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παραγγέλλει κτλ.: ‘intimates to the soul that the same thing is both hard and soft when it perceives it to be so.’ With παραγγέλλει (needlessly suspected by Stephanus) cf. Tim. 70 B τοῦ λόγου παραγγείλαντος ὥς τις ἄδικος περὶ αὐτὰ γίγνεται πρᾶξις. The English translators, together with Schneider, appear to take ὡς with αἰσθανομένη (“that it feels the same thing to be both hard and soft” D. and V.). But such a construction is difficult (cf. Kühner Gr. Gr. II p. 652) and the meaning scarcely satisfactory. It should be remembered that touch does not always report that an object is both hard and soft, but only when it feels the object hard in relation to one thing and soft in relation to another, and similarly in other cases. This limitation is expressed by αἰσθανομένη (as well as by <*>ν τοῖς τοιούτοις), and explains its emphatic position. I have sometimes thought that <οὕτως> should be added after αἰσθανομένη, but the object can be supplied from ὡςμαλακόν. Prantl understands the construction in somewhat the same way as I do.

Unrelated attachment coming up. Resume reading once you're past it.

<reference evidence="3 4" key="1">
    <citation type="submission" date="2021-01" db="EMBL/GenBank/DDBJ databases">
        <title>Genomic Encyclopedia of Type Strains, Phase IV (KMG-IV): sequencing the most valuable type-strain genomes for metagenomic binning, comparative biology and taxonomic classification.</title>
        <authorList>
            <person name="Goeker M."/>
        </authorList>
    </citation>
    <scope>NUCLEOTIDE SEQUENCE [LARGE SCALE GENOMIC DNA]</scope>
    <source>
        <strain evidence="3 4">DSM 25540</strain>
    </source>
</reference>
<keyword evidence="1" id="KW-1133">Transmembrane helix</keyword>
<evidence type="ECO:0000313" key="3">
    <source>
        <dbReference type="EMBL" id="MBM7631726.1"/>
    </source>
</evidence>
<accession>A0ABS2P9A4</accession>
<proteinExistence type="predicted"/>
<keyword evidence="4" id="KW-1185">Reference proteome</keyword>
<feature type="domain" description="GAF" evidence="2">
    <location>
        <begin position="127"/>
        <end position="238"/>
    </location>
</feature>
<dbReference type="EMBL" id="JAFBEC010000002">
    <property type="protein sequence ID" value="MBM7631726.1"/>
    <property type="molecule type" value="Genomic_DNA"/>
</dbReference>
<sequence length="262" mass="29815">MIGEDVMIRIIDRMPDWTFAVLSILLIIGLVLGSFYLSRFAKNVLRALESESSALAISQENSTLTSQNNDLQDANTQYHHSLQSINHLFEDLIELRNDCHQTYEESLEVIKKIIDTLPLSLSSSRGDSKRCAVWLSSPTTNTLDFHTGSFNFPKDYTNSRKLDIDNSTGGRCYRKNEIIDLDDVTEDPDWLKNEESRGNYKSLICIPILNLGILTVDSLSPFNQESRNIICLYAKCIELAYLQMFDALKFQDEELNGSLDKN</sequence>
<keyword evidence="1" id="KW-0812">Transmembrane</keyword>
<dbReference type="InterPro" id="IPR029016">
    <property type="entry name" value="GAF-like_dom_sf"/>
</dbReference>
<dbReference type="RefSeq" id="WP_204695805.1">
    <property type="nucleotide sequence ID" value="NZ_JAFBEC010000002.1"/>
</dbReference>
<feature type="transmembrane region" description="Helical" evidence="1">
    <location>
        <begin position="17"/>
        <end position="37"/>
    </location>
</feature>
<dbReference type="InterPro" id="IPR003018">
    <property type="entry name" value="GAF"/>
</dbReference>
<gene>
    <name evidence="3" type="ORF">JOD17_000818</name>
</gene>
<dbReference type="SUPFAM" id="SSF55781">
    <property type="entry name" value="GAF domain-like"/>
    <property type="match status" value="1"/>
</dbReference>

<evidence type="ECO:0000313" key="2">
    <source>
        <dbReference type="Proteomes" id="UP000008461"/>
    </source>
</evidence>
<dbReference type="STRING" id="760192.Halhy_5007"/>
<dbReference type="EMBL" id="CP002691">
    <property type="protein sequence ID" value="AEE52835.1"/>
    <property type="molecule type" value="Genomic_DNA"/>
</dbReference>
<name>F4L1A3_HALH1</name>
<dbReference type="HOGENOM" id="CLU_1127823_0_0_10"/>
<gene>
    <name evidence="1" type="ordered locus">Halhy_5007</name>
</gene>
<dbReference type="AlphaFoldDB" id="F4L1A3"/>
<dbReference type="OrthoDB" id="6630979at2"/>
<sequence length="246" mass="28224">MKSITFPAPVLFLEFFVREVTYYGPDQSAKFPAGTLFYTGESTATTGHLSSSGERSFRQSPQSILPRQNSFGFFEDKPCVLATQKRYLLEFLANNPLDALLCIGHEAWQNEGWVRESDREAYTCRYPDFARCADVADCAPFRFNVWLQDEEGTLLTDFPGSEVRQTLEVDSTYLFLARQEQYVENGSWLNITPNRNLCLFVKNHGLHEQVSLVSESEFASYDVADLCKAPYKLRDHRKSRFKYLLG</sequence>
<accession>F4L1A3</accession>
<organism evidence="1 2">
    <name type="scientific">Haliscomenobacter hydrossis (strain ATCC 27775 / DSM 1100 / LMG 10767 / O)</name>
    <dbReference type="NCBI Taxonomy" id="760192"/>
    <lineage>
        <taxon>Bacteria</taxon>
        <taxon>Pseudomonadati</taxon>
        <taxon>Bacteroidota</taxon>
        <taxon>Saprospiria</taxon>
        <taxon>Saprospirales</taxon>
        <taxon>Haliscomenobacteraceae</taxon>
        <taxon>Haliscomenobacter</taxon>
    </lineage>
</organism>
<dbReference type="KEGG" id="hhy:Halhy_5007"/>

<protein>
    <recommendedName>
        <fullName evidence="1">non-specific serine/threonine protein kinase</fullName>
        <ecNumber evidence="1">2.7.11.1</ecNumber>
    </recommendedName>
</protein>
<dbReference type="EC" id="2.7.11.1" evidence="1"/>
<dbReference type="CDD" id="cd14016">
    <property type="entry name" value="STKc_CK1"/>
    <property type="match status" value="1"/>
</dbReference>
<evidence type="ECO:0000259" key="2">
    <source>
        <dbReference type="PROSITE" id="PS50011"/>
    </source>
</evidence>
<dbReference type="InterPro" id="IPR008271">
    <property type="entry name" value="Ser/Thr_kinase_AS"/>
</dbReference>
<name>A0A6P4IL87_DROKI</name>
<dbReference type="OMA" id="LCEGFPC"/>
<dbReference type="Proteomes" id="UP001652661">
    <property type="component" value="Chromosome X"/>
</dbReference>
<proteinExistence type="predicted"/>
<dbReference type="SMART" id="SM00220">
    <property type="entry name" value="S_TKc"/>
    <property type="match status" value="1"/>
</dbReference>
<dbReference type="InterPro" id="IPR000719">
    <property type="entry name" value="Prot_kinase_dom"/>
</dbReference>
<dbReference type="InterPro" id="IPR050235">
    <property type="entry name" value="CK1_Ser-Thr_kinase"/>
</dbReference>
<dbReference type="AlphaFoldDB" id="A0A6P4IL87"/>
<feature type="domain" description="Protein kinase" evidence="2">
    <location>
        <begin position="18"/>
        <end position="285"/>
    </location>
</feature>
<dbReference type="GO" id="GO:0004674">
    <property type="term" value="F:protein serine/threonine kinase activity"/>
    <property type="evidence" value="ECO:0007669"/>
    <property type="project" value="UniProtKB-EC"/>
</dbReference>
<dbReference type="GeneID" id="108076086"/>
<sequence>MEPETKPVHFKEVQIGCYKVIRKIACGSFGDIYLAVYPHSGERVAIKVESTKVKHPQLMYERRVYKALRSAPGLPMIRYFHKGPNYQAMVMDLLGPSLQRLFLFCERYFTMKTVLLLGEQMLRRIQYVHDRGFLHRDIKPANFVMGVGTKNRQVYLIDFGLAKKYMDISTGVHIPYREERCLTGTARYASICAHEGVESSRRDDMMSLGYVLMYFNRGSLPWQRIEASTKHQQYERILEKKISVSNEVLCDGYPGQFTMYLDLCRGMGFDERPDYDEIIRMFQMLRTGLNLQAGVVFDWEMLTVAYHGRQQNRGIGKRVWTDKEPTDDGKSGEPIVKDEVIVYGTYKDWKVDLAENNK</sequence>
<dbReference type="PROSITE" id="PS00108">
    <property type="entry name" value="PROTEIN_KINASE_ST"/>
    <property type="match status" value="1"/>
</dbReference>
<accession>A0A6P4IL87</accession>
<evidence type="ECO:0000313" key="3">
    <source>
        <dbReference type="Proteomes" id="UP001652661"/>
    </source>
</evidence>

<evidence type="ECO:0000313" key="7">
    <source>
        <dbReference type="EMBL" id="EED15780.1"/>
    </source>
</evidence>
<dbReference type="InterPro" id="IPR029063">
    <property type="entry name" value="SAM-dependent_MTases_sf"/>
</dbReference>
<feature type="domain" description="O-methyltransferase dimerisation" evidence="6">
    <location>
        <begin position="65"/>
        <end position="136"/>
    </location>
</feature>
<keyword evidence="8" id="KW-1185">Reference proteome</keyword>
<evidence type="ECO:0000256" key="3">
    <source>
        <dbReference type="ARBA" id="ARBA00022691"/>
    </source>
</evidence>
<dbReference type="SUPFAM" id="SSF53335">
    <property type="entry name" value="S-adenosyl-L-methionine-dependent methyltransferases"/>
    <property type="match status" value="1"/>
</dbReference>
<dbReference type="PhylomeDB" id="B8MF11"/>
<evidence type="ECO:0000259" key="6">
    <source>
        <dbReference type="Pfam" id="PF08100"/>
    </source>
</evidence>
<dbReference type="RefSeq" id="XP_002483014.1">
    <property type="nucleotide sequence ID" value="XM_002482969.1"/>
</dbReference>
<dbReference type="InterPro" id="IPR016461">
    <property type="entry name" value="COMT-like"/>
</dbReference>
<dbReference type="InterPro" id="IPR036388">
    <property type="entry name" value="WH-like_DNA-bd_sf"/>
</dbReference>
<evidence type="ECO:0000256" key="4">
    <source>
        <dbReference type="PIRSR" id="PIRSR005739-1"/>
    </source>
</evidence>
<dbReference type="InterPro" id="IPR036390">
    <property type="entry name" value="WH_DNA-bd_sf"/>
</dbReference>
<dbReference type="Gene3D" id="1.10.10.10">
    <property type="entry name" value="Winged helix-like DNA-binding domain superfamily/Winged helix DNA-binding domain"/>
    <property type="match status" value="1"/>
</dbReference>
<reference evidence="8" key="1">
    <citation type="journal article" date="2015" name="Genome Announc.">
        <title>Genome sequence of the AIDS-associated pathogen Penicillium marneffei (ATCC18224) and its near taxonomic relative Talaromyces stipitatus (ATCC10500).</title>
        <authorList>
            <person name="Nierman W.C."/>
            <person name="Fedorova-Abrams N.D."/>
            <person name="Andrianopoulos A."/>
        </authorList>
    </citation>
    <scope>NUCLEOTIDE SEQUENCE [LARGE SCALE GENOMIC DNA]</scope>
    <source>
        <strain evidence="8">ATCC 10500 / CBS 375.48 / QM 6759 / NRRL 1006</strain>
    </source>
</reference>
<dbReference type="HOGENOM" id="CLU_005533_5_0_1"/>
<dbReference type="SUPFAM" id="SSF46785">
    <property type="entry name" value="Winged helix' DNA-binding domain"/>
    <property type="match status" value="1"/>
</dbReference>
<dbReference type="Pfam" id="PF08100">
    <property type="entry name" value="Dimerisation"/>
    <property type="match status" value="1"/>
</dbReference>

ἀπορεῖν. The word is Socratic: see on 515 D. It is worthy of note that Plato, like Socrates, makes intellectual ἀπορία the beginning of Education. See App. II.

αὕτη αἵσθησις means ‘this present sensation,’ not the sense of touch in general, and similarly with τοῦ κούφου κτλ., which J. and C. erroneously understand as a special sense, apparently ‘the same which modern philosophers call the sense of resistance.’ But Plato nowhere recognises any such sense, and if he did, he would call it τοῦ κούφου καὶ βαρέος, and not τοῦ κούφου καὶ τοῦ βαρέος. The parallel in τί ποτε σημαίνειλέγει shews that Plato means: ‘what do the sensation of light and the sensation of heavy mean by light and heavy, if they indicate, the one that the heavy is light and the other that the light is heavy?’ The last clause contains an elegant chiasmus. Schneider understands αὕτη αἴσθησις as αἴσθησις τοῦ σκληροῦ, but it is better taken as deictic: cf. 516 B, 523 C. Otherwise his view agrees with mine.

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